“Illegal hotel operations are a serious and growing problem. They deprive New York of desperately needed housing and disrupt life for building residents,” said Assembly Member Richard N. Gottfried. “People who do this as a business should be shut down, and Mayor Bloomberg and his Office of Special Enforcement are working effectively to do that.”
“I lived in a building containing several of Smart Apartment’s illegal hotel rooms,” said Chris Kelly, a former resident at a location illegally used by Smart Apartments. “I speak for all my former neighbors when I say that our safety was constantly in jeopardy. Strangers entered our building at all hours with keys provided to them by our building’s management company. Noise levels increased, property was destroyed and our well-being and personal property were at risk.”
Examples of locations of illegally-converted permanent apartments operated by Smart Apartments include:
- 808 Driggs Avenue, Brooklyn
- 203 East 14th Street, Manhattan
- 44 West 37th Street, Manhattan
- 338 East 55th Street, Manhattan
Examples of conditions found at Smart Apartments include:
- Inadequate sprinkler and no fire alarms.
- Occupancy contrary to Certificate of Occupancy
- Additional safety violations: inadequate smoke detectors and emergency lighting
The lawsuit is also based on the public nuisance caused by illegally renting permanent residential dwelling units to numerous short-term occupants without those dwellings having the more stringent fire and safety features required, creating significant security risks in buildings not staffed to handle the security issues associated with short-term occupancy and a degradation in the overall enjoyment, safety and comfort of the surrounding permanent residents. The lawsuit notes that the conditions in these illegally-converted buildings – including excessive noise and traffic from unknown guests and constantly changing individuals – negatively affect the health, safety, security and general welfare of the residents of the City of New York, particularly those in surrounding units and buildings.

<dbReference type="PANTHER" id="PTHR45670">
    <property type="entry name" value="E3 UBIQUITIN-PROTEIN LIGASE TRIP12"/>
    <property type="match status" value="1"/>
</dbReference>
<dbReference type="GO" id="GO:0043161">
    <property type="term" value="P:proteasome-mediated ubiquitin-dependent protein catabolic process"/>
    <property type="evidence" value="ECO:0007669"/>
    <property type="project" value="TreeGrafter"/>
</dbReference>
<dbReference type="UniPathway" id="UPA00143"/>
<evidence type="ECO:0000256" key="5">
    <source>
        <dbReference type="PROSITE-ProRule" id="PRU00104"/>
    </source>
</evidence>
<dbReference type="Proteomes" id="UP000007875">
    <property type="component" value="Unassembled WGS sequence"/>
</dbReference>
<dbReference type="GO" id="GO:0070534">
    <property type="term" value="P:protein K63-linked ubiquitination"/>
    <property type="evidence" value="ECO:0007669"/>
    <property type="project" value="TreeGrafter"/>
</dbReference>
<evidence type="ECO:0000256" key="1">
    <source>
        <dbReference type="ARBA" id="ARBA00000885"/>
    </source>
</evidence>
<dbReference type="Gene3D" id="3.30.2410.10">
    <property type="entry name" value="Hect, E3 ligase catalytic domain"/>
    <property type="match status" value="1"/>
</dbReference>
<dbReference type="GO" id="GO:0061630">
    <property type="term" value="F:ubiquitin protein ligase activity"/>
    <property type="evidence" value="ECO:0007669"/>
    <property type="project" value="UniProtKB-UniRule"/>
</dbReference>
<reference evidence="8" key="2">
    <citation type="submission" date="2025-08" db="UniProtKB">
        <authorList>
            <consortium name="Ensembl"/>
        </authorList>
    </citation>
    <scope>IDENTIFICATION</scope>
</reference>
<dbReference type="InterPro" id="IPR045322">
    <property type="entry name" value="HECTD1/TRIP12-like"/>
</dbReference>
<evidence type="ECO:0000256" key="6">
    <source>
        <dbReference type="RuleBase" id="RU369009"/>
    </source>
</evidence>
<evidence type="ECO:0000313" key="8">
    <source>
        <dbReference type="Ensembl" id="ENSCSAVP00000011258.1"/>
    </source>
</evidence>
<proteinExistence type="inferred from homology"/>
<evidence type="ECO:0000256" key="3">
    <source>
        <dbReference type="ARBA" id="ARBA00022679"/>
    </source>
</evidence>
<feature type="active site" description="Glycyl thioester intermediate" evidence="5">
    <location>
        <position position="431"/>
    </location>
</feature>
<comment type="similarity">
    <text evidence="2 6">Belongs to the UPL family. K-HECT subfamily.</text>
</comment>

The illegal conversion of residential buildings into unsafe hotels presents serious problems for permanent residents and limits the supply of available housing – and in particular, rent-regulated and low-income housing – on the market. By lacking the necessary fire-safety measures that legal hotels are required to have by law, illegal hotels present also severe safety hazards and often serve as dangerous firetraps. Last year, the Office of Special Enforcement issued nearly 1,900 violations against illegal hotels, including for lacking fire alarms and adequate sprinkler systems, and vacated an additional 51 locations for posing immediately perilous conditions for occupants.
The Office of Special Enforcement, created in November 2006 through the expansion of the former Office of Midtown Enforcement, is a multiagency taskforce overseen by Chief Policy Advisor Feinblatt and led by Director McGee. The Office of Special Enforcement maintains citywide jurisdiction to coordinate and enhance enforcement across City agencies concerning quality of life issues, including illegal hotels, in the five boroughs.